ICD-9 Diagnosis Code 312.89

Other conduct disorder

Diagnosis Code 312.89

ICD-9: 312.89
Short Description: Other conduct disorder
Long Description: Other conduct disorder
This is the 2014 version of the ICD-9-CM diagnosis code 312.89

Code Classification
  • Mental disorders (290–319)
    • Neurotic disorders, personality disorders, and other nonpsychotic mental disorders (300-316)
      • 312 Disturbance of conduct, not elsewhere classified

Information for Medical Professionals

Convert to ICD-10 Additional informationCallout TooltipGeneral Equivalence Map
The ICD-10 and ICD-9 GEMs are used to facilitate linking between the diagnosis codes in ICD-9-CM and the new ICD-10-CM code set. The GEMs are the raw material from which providers, health information vendors and payers can derive specific applied mappings to meet their needs.

  • Abusive behavior
  • Acting conspicuously in public
  • Appears naked in public
  • Approach avoidance behavior
  • Attempts to show superiority
  • Attention seeking behavior
  • Behavior involving feces
  • Beyond parental control
  • Breaking windows
  • Cannibalism
  • Challenging behavior
  • Conduct disorder - in family context
  • Conduct disorder, group type
  • Conduct disorder, undifferentiated type
  • Confrontational behavior
  • Cruelty towards animals
  • Cruelty towards people
  • Defiant behavior
  • Demanding behavior
  • Depressive conduct disorder
  • Difficult to manage behavior
  • Difficulty controlling behavior
  • Disobedience
  • Disruptive behavior
  • Disruptive vocalization due to brain disease
  • Drowning other person
  • Euphoric sociability
  • Exposing self in public
  • Fighting
  • Foot tapping
  • Garrotting other person
  • Gouging other person
  • Grabbing hold of other person
  • Head-butting other person
  • Histrionic behavior
  • Hitting other person
  • Hitting other person with object
  • Inappropriate illness behavior
  • Inappropriate laughter
  • Inappropriate sexual behavior
  • Inappropriate shouting
  • Inappropriate singing
  • Intentional non-attendance at school
  • Invades others' personal space
  • Irreverent behavior
  • Killing
  • Lashing out at other person
  • Lawful killing
  • Making impulsive remarks
  • Making inappropriate approaches towards others
  • Making insensitive remarks
  • Mentally abusive behavior
  • Mildly abnormal behavior
  • Physically abusive behavior
  • Play aggression
  • Primary reinforcement of behavior
  • Proximity seeking behavior
  • Pulling other person's hair
  • Punching other person
  • Pushing other person
  • Racially abusive behavior
  • Redirected aggression
  • Runaway reaction of childhood
  • Running away
  • Running away from school
  • School discipline problem
  • Sexual offending behavior
  • Sexually abusive behavior
  • Shooting other person
  • Smearing feces
  • Social disinhibition
  • Stabbing other person
  • Strangling other person
  • Submissive behavior
  • Suffocating other person
  • Suffocating other person through smothering
  • Suspicious behavior
  • Swearing
  • Telling untruths
  • Territorial aggression
  • Threatening behavior
  • Torture
  • Uncooperative behavior
  • Unlawful killing
  • Unpredictable behavior
  • Verbally abusive behavior
  • Verbally threatening behavior
  • Very difficult to manage behavior
  • Victimizing others
  • Withdrawn behavior

Index of Diseases and Injuries
References found for the code 312.89 in the Index of Diseases and Injuries:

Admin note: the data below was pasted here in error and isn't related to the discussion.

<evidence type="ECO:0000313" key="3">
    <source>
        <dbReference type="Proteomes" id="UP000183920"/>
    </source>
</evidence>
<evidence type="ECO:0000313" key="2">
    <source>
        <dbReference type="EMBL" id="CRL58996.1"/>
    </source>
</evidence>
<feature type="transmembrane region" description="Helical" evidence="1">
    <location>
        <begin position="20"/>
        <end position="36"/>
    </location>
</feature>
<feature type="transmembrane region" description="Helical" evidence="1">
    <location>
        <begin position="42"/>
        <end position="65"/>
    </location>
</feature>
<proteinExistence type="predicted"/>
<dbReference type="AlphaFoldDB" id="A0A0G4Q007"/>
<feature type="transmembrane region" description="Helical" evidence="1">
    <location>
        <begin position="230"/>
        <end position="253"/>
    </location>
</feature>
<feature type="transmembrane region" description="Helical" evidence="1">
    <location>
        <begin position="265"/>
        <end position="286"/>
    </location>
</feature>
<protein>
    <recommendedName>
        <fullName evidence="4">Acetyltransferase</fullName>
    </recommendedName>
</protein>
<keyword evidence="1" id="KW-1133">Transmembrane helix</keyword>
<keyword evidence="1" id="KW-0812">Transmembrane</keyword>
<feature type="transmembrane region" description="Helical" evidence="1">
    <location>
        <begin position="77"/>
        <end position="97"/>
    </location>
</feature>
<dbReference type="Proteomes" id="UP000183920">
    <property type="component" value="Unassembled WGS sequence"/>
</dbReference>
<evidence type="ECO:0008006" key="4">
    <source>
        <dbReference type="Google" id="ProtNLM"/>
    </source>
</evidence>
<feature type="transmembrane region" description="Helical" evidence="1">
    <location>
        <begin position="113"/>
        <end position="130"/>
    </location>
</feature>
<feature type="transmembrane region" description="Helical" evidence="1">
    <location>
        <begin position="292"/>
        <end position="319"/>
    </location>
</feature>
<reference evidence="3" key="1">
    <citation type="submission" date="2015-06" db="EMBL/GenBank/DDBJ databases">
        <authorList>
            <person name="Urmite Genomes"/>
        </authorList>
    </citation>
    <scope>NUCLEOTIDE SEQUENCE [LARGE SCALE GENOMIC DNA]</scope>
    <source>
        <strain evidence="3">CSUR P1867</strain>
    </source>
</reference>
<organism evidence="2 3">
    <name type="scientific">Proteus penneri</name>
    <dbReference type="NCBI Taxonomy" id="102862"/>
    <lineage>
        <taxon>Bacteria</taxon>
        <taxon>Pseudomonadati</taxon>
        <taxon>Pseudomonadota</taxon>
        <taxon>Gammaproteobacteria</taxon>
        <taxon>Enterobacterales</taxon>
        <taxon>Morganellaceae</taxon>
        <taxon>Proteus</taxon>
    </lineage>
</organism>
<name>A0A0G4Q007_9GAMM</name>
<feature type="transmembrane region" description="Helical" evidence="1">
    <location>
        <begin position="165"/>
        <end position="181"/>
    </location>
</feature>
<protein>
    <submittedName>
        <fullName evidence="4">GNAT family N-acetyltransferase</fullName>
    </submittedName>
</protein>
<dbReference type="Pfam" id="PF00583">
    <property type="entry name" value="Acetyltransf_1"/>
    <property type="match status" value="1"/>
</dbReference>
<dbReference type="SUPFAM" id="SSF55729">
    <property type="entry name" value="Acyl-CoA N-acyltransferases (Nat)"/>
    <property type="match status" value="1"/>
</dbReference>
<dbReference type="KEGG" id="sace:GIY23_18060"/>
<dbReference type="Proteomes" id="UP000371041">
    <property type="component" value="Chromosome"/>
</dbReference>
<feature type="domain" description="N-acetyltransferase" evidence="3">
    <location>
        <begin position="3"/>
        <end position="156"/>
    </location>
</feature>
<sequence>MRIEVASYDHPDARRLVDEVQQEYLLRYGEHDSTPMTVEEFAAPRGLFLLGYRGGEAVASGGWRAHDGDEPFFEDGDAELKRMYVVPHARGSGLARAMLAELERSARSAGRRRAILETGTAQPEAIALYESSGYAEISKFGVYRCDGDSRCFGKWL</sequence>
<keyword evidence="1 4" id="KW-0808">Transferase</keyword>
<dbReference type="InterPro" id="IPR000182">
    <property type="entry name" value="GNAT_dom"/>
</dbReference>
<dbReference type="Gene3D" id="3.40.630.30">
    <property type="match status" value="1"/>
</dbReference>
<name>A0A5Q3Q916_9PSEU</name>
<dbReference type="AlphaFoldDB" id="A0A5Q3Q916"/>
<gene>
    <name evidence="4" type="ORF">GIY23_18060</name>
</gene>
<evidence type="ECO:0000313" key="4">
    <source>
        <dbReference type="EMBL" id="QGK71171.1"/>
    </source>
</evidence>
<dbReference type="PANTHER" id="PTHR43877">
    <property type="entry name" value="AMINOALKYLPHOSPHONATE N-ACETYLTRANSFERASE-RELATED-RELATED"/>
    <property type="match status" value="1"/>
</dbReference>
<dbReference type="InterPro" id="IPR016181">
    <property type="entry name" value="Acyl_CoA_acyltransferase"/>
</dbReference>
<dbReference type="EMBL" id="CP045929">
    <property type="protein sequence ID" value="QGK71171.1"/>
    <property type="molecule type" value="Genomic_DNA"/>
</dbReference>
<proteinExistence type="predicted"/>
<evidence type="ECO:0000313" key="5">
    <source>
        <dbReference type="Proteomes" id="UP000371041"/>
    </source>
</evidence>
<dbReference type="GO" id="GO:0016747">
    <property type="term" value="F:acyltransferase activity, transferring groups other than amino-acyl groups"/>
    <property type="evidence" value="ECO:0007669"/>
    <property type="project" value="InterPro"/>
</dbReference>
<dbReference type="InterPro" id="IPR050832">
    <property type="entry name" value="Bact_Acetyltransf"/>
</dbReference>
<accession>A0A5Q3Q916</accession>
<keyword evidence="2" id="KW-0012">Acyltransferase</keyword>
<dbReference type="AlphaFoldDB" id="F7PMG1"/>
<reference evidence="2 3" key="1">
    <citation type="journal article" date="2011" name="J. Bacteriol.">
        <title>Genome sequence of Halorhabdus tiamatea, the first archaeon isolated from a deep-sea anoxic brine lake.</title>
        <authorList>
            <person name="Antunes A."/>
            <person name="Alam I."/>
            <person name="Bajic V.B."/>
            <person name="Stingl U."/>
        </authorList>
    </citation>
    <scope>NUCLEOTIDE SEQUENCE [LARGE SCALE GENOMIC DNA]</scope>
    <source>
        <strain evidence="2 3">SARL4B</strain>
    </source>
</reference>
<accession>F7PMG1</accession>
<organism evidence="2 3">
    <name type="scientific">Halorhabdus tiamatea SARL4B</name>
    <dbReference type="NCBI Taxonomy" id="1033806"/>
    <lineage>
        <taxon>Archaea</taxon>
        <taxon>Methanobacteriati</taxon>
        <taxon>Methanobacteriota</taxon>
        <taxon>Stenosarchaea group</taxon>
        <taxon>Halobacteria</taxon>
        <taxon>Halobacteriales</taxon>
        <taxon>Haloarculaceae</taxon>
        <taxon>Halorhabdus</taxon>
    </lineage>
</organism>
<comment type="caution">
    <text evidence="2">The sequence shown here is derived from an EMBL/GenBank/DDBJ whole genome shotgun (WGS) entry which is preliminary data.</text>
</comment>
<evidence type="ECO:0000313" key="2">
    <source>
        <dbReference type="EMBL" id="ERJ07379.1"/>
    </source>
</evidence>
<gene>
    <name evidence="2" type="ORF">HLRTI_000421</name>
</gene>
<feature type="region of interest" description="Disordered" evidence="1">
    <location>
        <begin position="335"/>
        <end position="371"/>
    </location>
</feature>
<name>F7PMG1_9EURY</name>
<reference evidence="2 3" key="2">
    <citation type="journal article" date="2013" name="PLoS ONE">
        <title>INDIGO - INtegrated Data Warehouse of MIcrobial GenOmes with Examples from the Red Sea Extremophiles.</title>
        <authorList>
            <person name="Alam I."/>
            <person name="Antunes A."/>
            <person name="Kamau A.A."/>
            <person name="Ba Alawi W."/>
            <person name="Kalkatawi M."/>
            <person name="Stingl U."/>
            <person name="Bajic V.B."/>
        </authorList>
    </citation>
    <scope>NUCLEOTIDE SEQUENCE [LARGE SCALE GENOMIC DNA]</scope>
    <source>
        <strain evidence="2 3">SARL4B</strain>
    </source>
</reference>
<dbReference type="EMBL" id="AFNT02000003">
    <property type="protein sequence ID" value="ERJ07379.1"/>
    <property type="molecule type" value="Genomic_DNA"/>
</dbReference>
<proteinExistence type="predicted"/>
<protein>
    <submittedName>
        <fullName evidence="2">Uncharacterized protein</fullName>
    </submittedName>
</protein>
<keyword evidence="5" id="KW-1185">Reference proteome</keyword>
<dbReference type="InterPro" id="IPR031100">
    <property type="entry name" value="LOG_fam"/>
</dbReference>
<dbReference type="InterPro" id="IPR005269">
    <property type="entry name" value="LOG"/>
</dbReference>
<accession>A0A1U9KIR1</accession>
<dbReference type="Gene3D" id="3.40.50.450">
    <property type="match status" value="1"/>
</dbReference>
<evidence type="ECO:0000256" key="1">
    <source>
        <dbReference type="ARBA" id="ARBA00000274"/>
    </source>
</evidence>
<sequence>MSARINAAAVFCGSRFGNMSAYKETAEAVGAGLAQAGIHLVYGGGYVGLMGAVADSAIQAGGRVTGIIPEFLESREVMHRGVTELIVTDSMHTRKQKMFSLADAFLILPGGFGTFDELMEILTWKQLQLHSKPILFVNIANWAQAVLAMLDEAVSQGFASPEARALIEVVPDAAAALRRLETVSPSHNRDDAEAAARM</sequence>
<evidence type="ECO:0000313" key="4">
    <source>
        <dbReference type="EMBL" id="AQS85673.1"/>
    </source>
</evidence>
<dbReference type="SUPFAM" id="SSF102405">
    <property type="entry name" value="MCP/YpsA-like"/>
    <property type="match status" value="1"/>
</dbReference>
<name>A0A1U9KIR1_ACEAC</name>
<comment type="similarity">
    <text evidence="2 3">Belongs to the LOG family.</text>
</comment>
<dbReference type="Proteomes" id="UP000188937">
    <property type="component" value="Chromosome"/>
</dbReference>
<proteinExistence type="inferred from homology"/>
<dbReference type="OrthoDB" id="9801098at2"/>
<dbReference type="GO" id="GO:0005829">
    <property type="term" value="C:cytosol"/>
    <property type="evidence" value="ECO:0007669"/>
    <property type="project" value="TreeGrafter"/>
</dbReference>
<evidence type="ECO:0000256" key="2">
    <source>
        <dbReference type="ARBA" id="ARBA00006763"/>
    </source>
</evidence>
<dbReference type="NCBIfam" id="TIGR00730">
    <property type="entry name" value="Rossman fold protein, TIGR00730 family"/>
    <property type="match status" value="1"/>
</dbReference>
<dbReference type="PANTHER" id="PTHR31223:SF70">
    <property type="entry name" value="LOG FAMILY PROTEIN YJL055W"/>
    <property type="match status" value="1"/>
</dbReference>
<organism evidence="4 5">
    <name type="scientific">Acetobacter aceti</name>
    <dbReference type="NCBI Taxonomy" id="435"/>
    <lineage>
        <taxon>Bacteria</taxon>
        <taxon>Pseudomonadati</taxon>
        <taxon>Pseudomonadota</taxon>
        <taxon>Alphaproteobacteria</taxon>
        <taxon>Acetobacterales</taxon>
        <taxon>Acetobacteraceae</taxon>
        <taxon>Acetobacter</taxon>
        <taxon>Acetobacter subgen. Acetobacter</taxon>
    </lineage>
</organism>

Information for Patients

Child Behavior Disorders

Also called: Conduct disorders

All kids misbehave some times. And some may have temporary behavior problems due to stress. For example, the birth of a sibling, a divorce, or a death in the family may cause a child to act out. Behavior disorders are more serious. They involve a pattern of hostile, aggressive, or disruptive behaviors for more than 6 months. The behavior is also not appropriate for the child's age.

Warning signs can include

  • Harming or threatening themselves, other people or pets
  • Damaging or destroying property
  • Lying or stealing
  • Not doing well in school, skipping school
  • Early smoking, drinking or drug use
  • Early sexual activity
  • Frequent tantrums and arguments
  • Consistent hostility towards authority figures

If you see signs of a problem, ask for help. Poor choices can become habits. Kids who have behavior problems are at higher risk for school failure, mental health problems, and even suicide. Classes or family therapy may help parents learn to set and enforce limits. Talk therapy and behavior therapy for your child can also help.

  • Conduct disorder
  • Discipline
  • Oppositional defiant disorder
  • Temper tantrums
  • Trichotillomania

[Read More]

Mental Disorders

Also called: Mental illness

Mental disorders include a wide range of problems, including

  • Anxiety disorders, including panic disorder, obsessive-compulsive disorder, post-traumatic stress disorder, and phobias
  • Bipolar disorder
  • Depression
  • Mood disorders
  • Personality disorders
  • Psychotic disorders, including schizophrenia

There are many causes of mental disorders. Your genes and family history may play a role. Your life experiences, such as stress or a history of abuse, may also matter. Biological factors can also be part of the cause. A traumatic brain injury can lead to a mental disorder. A mother's exposure to viruses or toxic chemicals while pregnant may play a part. Other factors may increase your risk, such as use of illegal drugs or having a serious medical condition like cancer.

Medications and counseling can help many mental disorders.

  • Adjustment disorder
  • Conversion disorder
  • Hypochondria
  • Somatization disorder
  • Somatoform pain disorder

[Read More]
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